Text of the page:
Kosmos-111 was launched from Baikonur with a Molniya 8K78M launch vehicle at 1102 UT on March 1, 1966. The payload was a Ye-6S lunar orbiter (similar to Luna 10) weighing about 1597 kg. The last stage and the probe entered a 168-180 km orbit at 51.8 degrees inclination. The escape stage Block L lost roll control during unpowered coast in parking orbit because the axis of the course regulator of the control system jammed in the zero position. The stage's engine was not fired.


So, why were short-wave frequencies announced for these vehicles? Did the Blok-L carry a short-wave transmitter(s) to be able to monitor the progress of the flight during the first 80-90 minutes in parking orbit before the escape trajectory burn without stationing ships around the whole first orbit? If that is so, then the transmitter could only be expected to be switched on during about 90 minutes following launch - nothing more. The chances of picking up these signals would therefore have been slim in the extreme! Following the the launch of Kosmos-146 short-wave signals (20.008 MHz) were picked up for more than a week. This happened even after the Blok-D stage of this 7K-L1 (Zond) test flight had fired to put the vehicle in an elliptical orbit 24 hours after launch. Was there a short-wave transmitter in one of the fragments left in low earth orbit? Did this transmitter have the same role as the announced transmitters of Kosmos-96 and -111 might have had, i.e. to monitor the functioning of attitude control and ignition subsystem of the escape stage?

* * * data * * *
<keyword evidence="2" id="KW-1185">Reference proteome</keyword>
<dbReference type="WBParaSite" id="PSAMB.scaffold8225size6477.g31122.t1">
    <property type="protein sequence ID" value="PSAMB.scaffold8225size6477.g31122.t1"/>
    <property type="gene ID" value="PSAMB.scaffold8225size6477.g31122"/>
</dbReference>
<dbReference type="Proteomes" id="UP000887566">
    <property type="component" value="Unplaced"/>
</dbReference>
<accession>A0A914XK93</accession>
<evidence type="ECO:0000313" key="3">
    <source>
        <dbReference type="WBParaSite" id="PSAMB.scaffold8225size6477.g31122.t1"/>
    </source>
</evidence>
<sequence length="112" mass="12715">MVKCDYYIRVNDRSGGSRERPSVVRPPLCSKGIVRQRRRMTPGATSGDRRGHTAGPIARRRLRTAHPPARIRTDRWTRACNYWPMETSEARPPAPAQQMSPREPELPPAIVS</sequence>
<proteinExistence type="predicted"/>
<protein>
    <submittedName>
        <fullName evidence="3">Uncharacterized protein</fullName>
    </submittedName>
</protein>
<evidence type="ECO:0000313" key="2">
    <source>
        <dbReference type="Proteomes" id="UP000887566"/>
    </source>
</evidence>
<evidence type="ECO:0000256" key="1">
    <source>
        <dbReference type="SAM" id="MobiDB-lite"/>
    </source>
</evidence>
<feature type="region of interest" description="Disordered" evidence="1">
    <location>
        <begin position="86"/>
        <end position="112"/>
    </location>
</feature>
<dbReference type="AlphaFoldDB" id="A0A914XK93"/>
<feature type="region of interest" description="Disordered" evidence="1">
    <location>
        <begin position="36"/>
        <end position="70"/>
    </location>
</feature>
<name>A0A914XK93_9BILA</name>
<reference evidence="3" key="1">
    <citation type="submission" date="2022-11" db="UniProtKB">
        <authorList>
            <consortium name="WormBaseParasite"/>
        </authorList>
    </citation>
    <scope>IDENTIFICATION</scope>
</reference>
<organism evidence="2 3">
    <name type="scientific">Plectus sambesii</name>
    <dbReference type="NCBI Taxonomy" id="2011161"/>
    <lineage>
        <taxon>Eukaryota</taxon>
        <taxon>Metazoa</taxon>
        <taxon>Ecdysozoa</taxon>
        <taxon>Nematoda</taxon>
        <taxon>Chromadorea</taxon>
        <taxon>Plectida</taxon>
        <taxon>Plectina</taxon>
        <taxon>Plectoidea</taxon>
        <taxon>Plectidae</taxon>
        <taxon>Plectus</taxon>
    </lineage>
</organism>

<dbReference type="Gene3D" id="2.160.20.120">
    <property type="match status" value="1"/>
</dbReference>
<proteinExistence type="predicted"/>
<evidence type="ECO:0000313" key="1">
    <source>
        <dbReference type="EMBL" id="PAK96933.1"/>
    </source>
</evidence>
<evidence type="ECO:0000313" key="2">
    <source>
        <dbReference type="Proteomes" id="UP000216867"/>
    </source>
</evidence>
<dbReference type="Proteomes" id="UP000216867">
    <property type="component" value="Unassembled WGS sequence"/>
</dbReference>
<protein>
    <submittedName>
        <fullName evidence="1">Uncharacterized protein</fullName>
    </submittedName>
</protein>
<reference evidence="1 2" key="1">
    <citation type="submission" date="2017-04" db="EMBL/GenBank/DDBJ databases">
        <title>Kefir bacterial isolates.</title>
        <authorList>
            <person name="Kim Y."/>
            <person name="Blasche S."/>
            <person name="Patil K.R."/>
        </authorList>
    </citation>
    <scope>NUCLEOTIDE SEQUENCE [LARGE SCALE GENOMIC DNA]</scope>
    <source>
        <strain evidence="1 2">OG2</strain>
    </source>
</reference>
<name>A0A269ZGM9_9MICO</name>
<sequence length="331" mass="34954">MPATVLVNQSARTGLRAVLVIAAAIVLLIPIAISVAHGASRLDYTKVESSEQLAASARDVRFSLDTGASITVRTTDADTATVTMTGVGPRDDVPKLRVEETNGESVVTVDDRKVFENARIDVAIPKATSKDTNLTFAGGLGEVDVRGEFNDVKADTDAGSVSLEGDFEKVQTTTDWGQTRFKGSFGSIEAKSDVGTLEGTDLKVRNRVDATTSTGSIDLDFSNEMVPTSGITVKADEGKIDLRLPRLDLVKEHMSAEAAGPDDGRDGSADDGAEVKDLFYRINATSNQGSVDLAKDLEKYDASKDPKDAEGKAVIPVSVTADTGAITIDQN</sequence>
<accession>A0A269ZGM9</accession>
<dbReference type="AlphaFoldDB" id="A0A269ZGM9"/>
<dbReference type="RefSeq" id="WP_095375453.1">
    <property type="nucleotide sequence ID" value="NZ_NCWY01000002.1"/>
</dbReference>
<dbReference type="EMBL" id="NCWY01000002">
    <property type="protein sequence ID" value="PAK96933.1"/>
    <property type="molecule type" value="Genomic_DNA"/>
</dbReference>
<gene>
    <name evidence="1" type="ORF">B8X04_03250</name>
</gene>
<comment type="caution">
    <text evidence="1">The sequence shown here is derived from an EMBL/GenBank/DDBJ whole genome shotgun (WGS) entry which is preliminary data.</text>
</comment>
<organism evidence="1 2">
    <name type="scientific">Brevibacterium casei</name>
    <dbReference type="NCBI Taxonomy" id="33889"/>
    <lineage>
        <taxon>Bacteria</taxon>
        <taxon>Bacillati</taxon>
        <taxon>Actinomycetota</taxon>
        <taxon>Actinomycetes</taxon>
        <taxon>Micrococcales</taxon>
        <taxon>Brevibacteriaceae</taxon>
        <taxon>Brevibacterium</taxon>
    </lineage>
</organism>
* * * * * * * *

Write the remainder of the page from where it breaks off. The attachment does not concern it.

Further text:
1. Perry, G.E "'Spoof' Cosmos frequencies", Flight International, 17 March 1966.
  2. Siddiqi, Asif A, "Challenge to Apollo", NASA SP-2000-4408. p. 440
  3. Grigorov, N.L., Nesterov, V.Ye., Rapoport, I.D, Savenko, I.A., Skuridin, G.A., "Measurements of High Energy Cosmic Rays by Proton-1", 16 th International Astronautical Congress, Athens, Greece, September 13-18, 1965.
  4. Mikhail Rudenko's article series  "The Rocketplanes of Designer Chelomei" published in Vozdushnyy Transport in late 1995/early 1996. (Translated by Bart Hendrickx)
  5. Mark Wade's "Encyclopedia Astronautica", article on the US-A project.

Back to Space Radio Notes